People like Mrs. Alfred Gwynne Vanderbilt, Mayor Lindsay, Rod Steiger and Brock Peters were present that night and The Times said “When they arrived at the brightly lighted theater, Harlem was waiting for them behind police barriers.  Black children in bell bottoms, teen-agers in faded corduroys and adults in the worn cloth coats of the poor stood six rows deep to stare, whistle, cheer and comment as black and white women in minks, sables and even chinchilla climbed out in the middle of 125th Street.”

The newspaper added “If either black or white guests were afraid of what might happen to them on 125th Street, nobody, including Mrs. [Oscar] Hammerstein, admitted it.”  Mrs. Harold Reed told a reporter “Someone asked me, ‘Aren’t you afraid of muggers?,’ and I said, ‘Good heavens, No.’  I said, ‘I’m wearing my best fur coat and my best pearls.  Harlem is not a jungle.’”

The following year iconic French entertainer Josephine Baker held a benefit concert at Loew’s Victoria to aid the Police Athletic League.  When a New York Times reporter somewhat oddly asked her how she found Harlem, the chanteuse replied “Well it was night, and we have a saying in France, ‘Every cat looks black in the dark.’”
By the mid 1970s the Victoria could no longer command the first-run films being shown in midtown.  Instead it featured “mostly Kung Fu and action movies,” according to Philip Morrow, the director of development for the Harlem Urban Development Corporation a decade later.

Finally, in 1977, after six decades of screening motion pictures to the Harlem community, Loew’s Victoria shut its doors.  It was acquired that year by the Harlem Community Development Corporation.  After nearly a decade of mixed use the corporation issued an announcement in July 1985.  Harlem was on staging a come-back and Loew’s Victoria would be part of it.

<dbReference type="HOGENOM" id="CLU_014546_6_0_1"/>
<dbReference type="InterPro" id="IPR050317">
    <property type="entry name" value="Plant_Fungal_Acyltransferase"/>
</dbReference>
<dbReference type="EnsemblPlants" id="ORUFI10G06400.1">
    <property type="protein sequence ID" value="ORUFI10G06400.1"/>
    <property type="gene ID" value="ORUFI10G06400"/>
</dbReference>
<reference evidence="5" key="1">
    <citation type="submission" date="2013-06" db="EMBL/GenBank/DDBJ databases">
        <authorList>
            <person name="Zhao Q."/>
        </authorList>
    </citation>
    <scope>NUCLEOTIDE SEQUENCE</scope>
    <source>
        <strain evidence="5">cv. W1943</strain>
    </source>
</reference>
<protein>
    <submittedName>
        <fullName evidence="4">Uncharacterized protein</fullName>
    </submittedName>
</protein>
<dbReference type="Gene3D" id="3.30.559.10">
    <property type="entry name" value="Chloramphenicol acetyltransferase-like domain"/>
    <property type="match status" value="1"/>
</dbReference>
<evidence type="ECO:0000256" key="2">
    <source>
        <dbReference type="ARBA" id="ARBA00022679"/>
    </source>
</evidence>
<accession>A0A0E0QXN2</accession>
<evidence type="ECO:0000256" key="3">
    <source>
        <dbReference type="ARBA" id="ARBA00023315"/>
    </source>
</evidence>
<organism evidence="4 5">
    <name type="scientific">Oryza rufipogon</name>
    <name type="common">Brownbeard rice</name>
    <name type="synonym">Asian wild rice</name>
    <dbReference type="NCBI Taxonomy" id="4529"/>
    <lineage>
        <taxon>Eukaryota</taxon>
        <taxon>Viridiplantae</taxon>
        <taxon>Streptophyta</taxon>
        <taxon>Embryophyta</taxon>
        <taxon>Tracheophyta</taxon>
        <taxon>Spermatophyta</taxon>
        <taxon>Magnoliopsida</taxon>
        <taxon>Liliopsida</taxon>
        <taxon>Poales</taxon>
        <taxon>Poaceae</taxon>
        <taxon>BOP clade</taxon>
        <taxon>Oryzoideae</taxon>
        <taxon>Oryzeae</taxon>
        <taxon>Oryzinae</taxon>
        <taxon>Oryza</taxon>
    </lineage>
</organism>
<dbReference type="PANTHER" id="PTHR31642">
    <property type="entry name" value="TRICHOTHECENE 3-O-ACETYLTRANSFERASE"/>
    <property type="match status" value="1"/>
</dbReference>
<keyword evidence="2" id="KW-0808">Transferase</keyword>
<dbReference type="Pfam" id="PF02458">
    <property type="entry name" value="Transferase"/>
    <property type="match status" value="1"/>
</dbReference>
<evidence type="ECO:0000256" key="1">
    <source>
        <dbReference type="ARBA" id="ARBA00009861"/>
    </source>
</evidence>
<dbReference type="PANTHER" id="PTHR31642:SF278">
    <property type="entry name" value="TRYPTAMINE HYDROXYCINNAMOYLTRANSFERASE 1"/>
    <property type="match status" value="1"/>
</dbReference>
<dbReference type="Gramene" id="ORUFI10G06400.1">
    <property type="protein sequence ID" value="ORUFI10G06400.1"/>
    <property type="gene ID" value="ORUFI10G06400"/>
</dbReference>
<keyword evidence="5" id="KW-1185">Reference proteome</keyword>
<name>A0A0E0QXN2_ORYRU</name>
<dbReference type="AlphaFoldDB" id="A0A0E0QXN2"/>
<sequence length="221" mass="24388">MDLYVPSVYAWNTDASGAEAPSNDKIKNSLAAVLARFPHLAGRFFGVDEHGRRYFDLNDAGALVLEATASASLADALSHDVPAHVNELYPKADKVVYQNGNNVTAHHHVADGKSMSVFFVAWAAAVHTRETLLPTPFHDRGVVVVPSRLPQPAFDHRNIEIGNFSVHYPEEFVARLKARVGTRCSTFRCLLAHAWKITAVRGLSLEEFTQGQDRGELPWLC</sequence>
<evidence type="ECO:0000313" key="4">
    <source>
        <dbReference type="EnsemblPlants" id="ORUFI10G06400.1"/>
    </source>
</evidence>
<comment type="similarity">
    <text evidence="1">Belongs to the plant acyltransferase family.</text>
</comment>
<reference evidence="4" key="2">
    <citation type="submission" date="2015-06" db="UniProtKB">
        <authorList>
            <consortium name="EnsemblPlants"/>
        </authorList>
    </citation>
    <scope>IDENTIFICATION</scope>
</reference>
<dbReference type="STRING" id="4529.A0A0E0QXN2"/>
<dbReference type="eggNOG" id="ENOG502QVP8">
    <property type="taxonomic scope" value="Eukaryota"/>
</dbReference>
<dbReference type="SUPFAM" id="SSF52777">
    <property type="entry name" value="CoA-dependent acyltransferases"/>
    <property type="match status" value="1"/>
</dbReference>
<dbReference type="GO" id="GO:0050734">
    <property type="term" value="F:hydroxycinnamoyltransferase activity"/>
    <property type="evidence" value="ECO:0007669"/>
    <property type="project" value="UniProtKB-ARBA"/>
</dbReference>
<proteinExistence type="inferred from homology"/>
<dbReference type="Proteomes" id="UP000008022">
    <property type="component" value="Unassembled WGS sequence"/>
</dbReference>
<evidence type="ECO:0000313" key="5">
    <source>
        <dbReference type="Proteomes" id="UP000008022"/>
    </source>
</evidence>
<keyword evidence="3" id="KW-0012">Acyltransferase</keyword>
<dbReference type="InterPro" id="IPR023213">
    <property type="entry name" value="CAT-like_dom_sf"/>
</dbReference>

The $2.6 million renovation resulted in Moviecenter 5--five theaters and a small restaurant.  Then, on November 27, 2007 the Harlem Community Development Corporation announced its latest idea.  “The plan calls for a 40,500-square-foot cultural arts condominium, a hotel with 170 to 200 rooms and 91 residential condominiums,” reported Cityrealty.  “The arts center will include a 199-seat theater to be used primarily by the Classical Theater of Harlem, a 99-seat theater for the primary use of the Harlem Arts Alliance, 10,150 square feet for the primary use of the Jazz Museum of Harlem, and 4,000 square feet of office space for the primary use of the Apollo Theater.”  Lamb’s façade would be salvaged.

The ambitious project ground to a halt in 2011 when an Environmental Impact Statement revealed that water seepage had led to “heavy mold growth, potential threats to the structural integrity of the building and other defects which…threaten to seriously undermine the long term viability of this historically significant structure.”

Lamb's magnificent interiors and wall murals were heavily damaged by water infiltration -- photos Library of Congress
A revised project plan in 2013 suggested that “certain historic preservation measures” would be taken.  These include “restoration of its original lobby, façade, marquee and blade sign.”  Behind the lobby Thomas Lamb’s Adams-style auditorium would be demolished for a hotel and condominium structure and mixed use cultural center.

photograph by Nicolas Lemery Nantel / salokin.com

In the meantime, Loew’s Victoria sits boarded up.  Its once animated auditorium is quiet.  And the theater awaits its fate.


  1. What a coincidence. Last night I was reading the same 1918 article from "Architecture & Building," which is available free on-line. Readers of this blog might enjoy perusing back issues of this magazine. Try the link http://catalog.hathitrust.org/Record/000520042?type[]=all&lookfor[]=architecture&filter[]=format%3AJournal&ft=ft

    If for some reason, this link doesn't work, the key word in a websearch is "hathitrust." This is an organization which has put many copyright-expired publications on-line, freely available to the general public.

  2. The Victoria is currently being renovated. The interior is gutted but the front will be restored. It will be theater space with apartments on top.

  3. ....actually it will be home to 2 small theater spaces (99 seat and 199 seats) retail stores, offices of: Jazzmobile, inc., The Apollo Theater Doundation, Harlem arts Alliance and th Classical theater of Harlem, 10 story apartment rentals, 10 story hotel with a Grand ball room - and more!